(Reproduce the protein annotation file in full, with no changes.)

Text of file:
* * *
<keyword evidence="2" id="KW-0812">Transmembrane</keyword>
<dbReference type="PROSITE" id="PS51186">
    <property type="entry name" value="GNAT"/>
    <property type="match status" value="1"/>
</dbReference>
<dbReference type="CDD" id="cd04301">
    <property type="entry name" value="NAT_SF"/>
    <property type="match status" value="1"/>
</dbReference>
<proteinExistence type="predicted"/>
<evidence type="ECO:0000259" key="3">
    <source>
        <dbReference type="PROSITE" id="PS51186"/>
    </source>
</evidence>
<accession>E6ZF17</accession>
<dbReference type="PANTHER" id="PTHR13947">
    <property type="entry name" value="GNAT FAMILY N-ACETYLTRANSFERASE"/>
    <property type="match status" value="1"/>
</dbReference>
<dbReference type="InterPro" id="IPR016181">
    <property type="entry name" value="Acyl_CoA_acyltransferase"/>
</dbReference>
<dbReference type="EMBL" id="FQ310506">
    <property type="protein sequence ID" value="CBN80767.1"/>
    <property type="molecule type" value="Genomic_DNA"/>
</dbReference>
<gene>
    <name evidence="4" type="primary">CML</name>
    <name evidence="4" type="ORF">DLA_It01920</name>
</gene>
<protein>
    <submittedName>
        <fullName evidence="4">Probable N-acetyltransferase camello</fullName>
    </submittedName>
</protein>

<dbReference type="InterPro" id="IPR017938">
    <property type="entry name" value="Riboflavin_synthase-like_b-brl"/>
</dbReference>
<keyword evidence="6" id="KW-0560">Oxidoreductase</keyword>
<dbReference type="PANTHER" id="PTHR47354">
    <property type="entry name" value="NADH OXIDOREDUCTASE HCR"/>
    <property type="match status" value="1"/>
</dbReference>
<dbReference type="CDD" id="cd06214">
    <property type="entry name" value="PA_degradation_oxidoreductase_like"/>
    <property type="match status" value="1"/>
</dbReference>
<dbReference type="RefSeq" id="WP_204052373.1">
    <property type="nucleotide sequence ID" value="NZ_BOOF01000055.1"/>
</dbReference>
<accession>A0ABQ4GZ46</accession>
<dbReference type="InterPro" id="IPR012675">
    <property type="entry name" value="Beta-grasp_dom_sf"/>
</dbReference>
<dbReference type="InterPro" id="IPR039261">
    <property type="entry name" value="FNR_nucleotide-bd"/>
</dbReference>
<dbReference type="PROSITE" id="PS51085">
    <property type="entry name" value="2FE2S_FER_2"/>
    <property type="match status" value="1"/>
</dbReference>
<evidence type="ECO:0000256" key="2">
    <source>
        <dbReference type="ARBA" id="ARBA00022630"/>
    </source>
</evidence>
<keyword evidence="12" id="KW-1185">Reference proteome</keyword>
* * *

<keyword evidence="2" id="KW-0812">Transmembrane</keyword>
<dbReference type="PROSITE" id="PS51186">
    <property type="entry name" value="GNAT"/>
    <property type="match status" value="1"/>
</dbReference>
<dbReference type="CDD" id="cd04301">
    <property type="entry name" value="NAT_SF"/>
    <property type="match status" value="1"/>
</dbReference>
<proteinExistence type="predicted"/>
<evidence type="ECO:0000259" key="3">
    <source>
        <dbReference type="PROSITE" id="PS51186"/>
    </source>
</evidence>
<accession>E6ZF17</accession>
<dbReference type="PANTHER" id="PTHR13947">
    <property type="entry name" value="GNAT FAMILY N-ACETYLTRANSFERASE"/>
    <property type="match status" value="1"/>
</dbReference>
<dbReference type="InterPro" id="IPR016181">
    <property type="entry name" value="Acyl_CoA_acyltransferase"/>
</dbReference>
<dbReference type="EMBL" id="FQ310506">
    <property type="protein sequence ID" value="CBN80767.1"/>
    <property type="molecule type" value="Genomic_DNA"/>
</dbReference>
<gene>
    <name evidence="4" type="primary">CML</name>
    <name evidence="4" type="ORF">DLA_It01920</name>
</gene>
<protein>
    <submittedName>
        <fullName evidence="4">Probable N-acetyltransferase camello</fullName>
    </submittedName>
</protein>

<dbReference type="InterPro" id="IPR017938">
    <property type="entry name" value="Riboflavin_synthase-like_b-brl"/>
</dbReference>
<keyword evidence="6" id="KW-0560">Oxidoreductase</keyword>
<dbReference type="PANTHER" id="PTHR47354">
    <property type="entry name" value="NADH OXIDOREDUCTASE HCR"/>
    <property type="match status" value="1"/>
</dbReference>
<dbReference type="CDD" id="cd06214">
    <property type="entry name" value="PA_degradation_oxidoreductase_like"/>
    <property type="match status" value="1"/>
</dbReference>
<dbReference type="RefSeq" id="WP_204052373.1">
    <property type="nucleotide sequence ID" value="NZ_BOOF01000055.1"/>
</dbReference>
<accession>A0ABQ4GZ46</accession>
<dbReference type="InterPro" id="IPR012675">
    <property type="entry name" value="Beta-grasp_dom_sf"/>
</dbReference>
<dbReference type="InterPro" id="IPR039261">
    <property type="entry name" value="FNR_nucleotide-bd"/>
</dbReference>
<dbReference type="PROSITE" id="PS51085">
    <property type="entry name" value="2FE2S_FER_2"/>
    <property type="match status" value="1"/>
</dbReference>
<evidence type="ECO:0000256" key="2">
    <source>
        <dbReference type="ARBA" id="ARBA00022630"/>
    </source>
</evidence>
<keyword evidence="12" id="KW-1185">Reference proteome</keyword>